How Children Understand Race and How Adults Can Help

On January 30th, many families attended Professor Erin Winkler’s webinar, “How Children Understand Race and How Adults Can Help,” that Ms. O’Toole shared in the January 29th newsletter. The recording is available here with a high-level summary provided below. (Prof. Winkler’s talk begins at about the 11-minute mark of the video and is 1 hour before Q & A).

SUMMARY:
Prof. Winkler shared studies that demonstrate that children begin categorizing race as early as three months old through non-verbal tests and that by three to five years old, children of all backgrounds begin to show racial biases.

Our silence as parents is backfiring!

Before 9 yrs old, few parents are likely to discuss the racial inequities that their young children see in the media, on playgrounds, at school, in stores, between neighbourhoods, etc. However, research suggests that children’s ideas are forming early and societal messages are already getting in. If we do not discuss race and inequities early-on, children make presumptions on their own. Young children are not intentionally bigoted; they are simply learning the world and observing adult silence.

What can we do?

  1. Work on ourselves. If we do not understand or feel comfortable talking to issues with our peers, it is difficult to talk to kids in age-appropriate ways. Educate ourselves – commit to a concerted, ongoing effort.
  2. Normalize anti-racist talk. Avoid silence and colourblind language. Parents are generally fine talking about gender inequities but less comfortable talking about race. Bring it up and address it directly. Use the concept of fairness to help (kids are attuned to what is fair and what is not).
  3. Empower! Always couple discussions of unfairness with empowerment tools. Talk to your kids when they mention an injustice. For example, say to your child, “Glad you see that this is unfair and other people see this as unfair too. There are people working to change this unfairness. We can do things to help too.” Young kids need concrete examples – need to see it, feel it, touch it. Show and involve kids. How are we going to be part of this work? This is a societal responsibility – not about being mean or nice.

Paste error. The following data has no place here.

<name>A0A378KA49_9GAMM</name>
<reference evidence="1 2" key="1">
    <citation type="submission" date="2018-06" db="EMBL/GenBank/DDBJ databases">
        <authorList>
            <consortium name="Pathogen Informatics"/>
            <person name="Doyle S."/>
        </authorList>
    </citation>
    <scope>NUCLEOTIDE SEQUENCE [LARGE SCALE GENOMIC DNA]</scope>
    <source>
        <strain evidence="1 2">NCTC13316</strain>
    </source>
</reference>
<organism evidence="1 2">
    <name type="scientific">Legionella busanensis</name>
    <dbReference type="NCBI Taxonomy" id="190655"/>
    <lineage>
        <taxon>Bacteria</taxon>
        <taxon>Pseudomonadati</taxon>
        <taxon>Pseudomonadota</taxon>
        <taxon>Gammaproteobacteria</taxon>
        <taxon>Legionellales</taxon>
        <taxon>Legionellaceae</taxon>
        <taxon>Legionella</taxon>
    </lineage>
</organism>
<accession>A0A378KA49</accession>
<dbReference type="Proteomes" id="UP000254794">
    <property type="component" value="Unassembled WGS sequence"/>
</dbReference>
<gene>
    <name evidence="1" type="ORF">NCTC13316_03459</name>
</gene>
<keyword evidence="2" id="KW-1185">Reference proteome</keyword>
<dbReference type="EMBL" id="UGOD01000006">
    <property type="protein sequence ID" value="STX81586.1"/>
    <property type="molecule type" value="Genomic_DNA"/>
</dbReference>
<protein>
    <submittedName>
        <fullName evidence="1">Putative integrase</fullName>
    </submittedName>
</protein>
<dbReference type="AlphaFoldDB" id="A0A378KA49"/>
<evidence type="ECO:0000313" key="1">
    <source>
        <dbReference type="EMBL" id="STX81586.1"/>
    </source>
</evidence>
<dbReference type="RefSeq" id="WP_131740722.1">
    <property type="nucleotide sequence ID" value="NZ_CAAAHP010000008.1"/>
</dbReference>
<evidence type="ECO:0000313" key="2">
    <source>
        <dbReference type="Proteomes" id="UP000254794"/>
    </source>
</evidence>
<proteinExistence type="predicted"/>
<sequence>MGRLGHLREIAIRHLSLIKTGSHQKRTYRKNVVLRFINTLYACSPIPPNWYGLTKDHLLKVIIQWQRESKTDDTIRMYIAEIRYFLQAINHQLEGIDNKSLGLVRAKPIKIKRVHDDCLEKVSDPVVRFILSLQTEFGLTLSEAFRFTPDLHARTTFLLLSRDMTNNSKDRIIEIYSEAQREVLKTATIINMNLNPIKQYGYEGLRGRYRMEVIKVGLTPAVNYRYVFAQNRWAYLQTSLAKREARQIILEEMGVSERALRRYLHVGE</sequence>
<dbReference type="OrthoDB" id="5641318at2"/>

4. Connect the past with the present. When we focus on racism in the past, this actually increases racial bias in children. Therefore, we must explain how racism in the past still affects us in the present. When we see something in the present, try to tell kids why this happened. For example, the issue of blackface. If a child asks why green makeup is okay for a superhero costume, but black makeup is not okay to dress like someone they admire, explain why. Parents can share that a long time ago, white people used black makeup to make black people feel less human and this was wrong and it caused a lot of inequalities and unfairness. We have to remember the effect of these things that happened a long time ago. We still see some people today that don’t believe that black lives matter and we want to make sure they do. Help children recognize, name, and work against racism today in all its forms. A lot of racism today is more subtle and might not be intentional.
  5. Model! We are teaching children about race all the time, even if we’re not talking about it. What choices are we making about our environments and theirs? How are we reacting to racialized situations? Are we sending a “do as I say, not as I do” message? For example, we may tell kids to have a diverse group of friends, but then, as grownups, we only invite people over who look like us. Acknowledge your feelings and show you’re always learning. Kids understand if you say, “I feel upset that I don’t know the answer to this, and I think I should have learned about it in school. I want to learn about this, let’s learn about it together.”
  6. Help kids process and prepare. Help kids process feelings if your child experiences or witnesses racism or unfairness. Talk about how you felt when this happened to you or when you witnessed it. Think about how you might react and engage if you see this in the future. Help them think about strategies in their everyday lives. Ask questions such as: “What makes you say that?” This question helps you understand your child’s thinking, as sometimes as adults we misunderstand children’s thinking.
  7. Teach critical race literacy. Teach kids to pick out and critique racially biased messages (whether in the media, laws/rules, the curriculum). For example, ask kids: What doesn’t seem quite right here? What are the patterns we are seeing and why are we seeing them? Can we make suggestions on what we can do to take action as a family?
  8. The APA recognizes that we are all at different parts in this dialogue. The newly formed APA Diversity, Equity & Inclusion Committee is here to help the Allenby community engage in difficult and sometimes uncomfortable conversations. We look forward to organizing a speaker for the Allenby community and we will include relevant resources on the new Diversity, Equity & Inclusion section of the APA website.

 

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